Pulling up injured while running is every athlete’s nightmare. Sadly, despite plenty of good information, injuries remain a fact of road running life. Experts suggest that between 17% and 67% of all road runners are likely to pick up one or more injury this year. With figures as high as that you would think more would be done to prevent them. In this blog we aim to shed some light on some of the best ways to avoid injury, by following simple, actionable steps.
Doing Too Much, Too Soon, Too Fast
When you embark on something new it is much better if you do so with enthusiasm. However, too much enthusiasm isn’t necessarily a good thing when it comes to road running. Budding athletes forget that muscles and joints need time to re-adjust to the increasing vigour’s of a training schedule. Rushing the process will increase the chances that the body will break down rather than actually building up. Running experts recognized that putting undue pressure on the body will eventually cause issues and set you back. With this in mind there is a well-documented procedure that will help you to increase distances in a controlled fashion. The rule they introduced was simply called the 10% rule, for obvious reasons:
- Week 1–10 km
- Week 2 –11 km
- Week 3–12 km
You can see the pattern here. Stepping up 10% each week allows your body to build on what it has already done. Many athletes get over confident and will jump from say 10 km in one week to 15 km the following week. Danger zone approaches far too fast in these circumstances.
There might even be times when a gentle 10% increase is too much for you. If that’s the case then don’t worry, you will understand that less is more in your quest to become a great road runner. Set sensible goals for your running and you should be able to avoid significant injury.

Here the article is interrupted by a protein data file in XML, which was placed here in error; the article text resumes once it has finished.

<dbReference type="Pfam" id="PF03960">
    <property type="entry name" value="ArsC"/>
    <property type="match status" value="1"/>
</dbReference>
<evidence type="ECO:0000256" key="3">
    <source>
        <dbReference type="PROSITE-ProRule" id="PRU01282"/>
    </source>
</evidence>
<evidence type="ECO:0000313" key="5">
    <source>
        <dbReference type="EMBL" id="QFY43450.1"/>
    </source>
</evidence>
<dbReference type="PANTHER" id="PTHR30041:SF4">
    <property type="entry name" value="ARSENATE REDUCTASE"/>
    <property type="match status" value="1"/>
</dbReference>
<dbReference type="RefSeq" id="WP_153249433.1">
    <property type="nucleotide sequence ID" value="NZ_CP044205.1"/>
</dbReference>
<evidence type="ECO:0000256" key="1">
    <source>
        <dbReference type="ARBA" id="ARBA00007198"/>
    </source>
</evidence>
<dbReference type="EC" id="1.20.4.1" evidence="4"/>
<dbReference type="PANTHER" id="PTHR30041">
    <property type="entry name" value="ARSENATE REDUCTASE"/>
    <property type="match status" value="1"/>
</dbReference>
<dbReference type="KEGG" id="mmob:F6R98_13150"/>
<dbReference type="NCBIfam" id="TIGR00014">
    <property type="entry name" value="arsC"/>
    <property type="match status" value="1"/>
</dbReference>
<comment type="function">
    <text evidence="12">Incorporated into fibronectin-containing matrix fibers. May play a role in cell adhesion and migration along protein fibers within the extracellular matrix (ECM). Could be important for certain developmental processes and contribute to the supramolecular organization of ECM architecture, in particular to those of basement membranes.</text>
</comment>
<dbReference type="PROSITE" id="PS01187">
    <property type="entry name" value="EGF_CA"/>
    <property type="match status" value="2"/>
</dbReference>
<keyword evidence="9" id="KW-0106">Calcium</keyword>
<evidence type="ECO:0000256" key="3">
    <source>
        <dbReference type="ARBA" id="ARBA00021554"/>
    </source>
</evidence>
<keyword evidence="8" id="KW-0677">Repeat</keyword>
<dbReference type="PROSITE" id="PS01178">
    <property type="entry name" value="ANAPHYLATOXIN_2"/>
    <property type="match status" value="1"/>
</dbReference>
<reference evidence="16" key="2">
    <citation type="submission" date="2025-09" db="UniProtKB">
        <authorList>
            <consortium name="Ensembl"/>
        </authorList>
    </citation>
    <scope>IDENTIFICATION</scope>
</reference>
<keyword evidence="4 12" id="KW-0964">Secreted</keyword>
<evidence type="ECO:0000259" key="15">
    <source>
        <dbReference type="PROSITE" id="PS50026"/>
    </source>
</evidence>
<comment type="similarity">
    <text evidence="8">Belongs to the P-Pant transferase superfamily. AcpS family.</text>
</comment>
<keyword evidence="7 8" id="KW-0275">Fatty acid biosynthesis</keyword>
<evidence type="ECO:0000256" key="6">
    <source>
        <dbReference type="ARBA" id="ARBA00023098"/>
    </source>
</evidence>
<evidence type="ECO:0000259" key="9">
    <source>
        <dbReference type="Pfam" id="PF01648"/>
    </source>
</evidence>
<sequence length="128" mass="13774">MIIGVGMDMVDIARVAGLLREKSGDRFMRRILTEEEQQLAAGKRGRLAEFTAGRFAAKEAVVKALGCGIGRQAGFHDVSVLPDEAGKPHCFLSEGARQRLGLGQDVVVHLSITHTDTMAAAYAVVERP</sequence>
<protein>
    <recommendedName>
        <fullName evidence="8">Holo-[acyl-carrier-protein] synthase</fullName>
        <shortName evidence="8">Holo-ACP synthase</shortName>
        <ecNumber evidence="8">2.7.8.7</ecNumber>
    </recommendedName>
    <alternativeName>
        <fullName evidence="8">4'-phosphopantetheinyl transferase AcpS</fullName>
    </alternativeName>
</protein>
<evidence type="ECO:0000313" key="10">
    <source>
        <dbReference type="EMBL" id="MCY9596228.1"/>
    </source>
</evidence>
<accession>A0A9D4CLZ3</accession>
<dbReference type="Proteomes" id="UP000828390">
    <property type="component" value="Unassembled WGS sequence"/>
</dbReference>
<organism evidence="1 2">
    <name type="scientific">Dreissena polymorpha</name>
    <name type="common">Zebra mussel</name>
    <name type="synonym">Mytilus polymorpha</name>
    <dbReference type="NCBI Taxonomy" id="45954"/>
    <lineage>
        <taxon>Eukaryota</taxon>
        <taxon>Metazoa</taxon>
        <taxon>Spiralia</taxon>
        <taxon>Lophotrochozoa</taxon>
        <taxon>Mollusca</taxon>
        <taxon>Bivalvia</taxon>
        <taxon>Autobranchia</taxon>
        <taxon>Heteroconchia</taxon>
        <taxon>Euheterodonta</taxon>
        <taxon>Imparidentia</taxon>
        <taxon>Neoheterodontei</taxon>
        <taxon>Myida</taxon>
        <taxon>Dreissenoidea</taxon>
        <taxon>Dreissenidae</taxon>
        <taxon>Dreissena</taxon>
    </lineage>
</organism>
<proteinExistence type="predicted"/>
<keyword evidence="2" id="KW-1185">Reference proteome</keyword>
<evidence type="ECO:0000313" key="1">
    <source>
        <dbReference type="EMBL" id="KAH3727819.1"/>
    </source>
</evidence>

The First Signs of Pain
The first time that you feel a pain during running you should take notice. It might appear as something that makes you alter your gait, or a discomfort that worsens during your run. The key here is to take some time off of running, experts suggest 3–4 days. In this “recovery time” you will substitute running with other activities, these might be:
- Water Training
- Light Walking
On the 4th day you should aim to run just 2-3 km distance at around 6 km per minute pace. Assuming all went well then you should reward yourself with a day’s rest, this will allow the muscles to continue to build and prevent an over stress situation.
Now you are ready to get back into your regular routine. Take things easy again and remember you can’t just go straight back into where you left off. It will take a little time to build up. In the event of still feeling pain the it is recommended that you should repeat the rest steps for 3–4 days and go through the cycle again. Continued aggravation and pain from injury will likely lead you needing to head over to a professional sports injury specialist. Look out for part 2, in which we expand a little further on some tips to avoid injury when road running.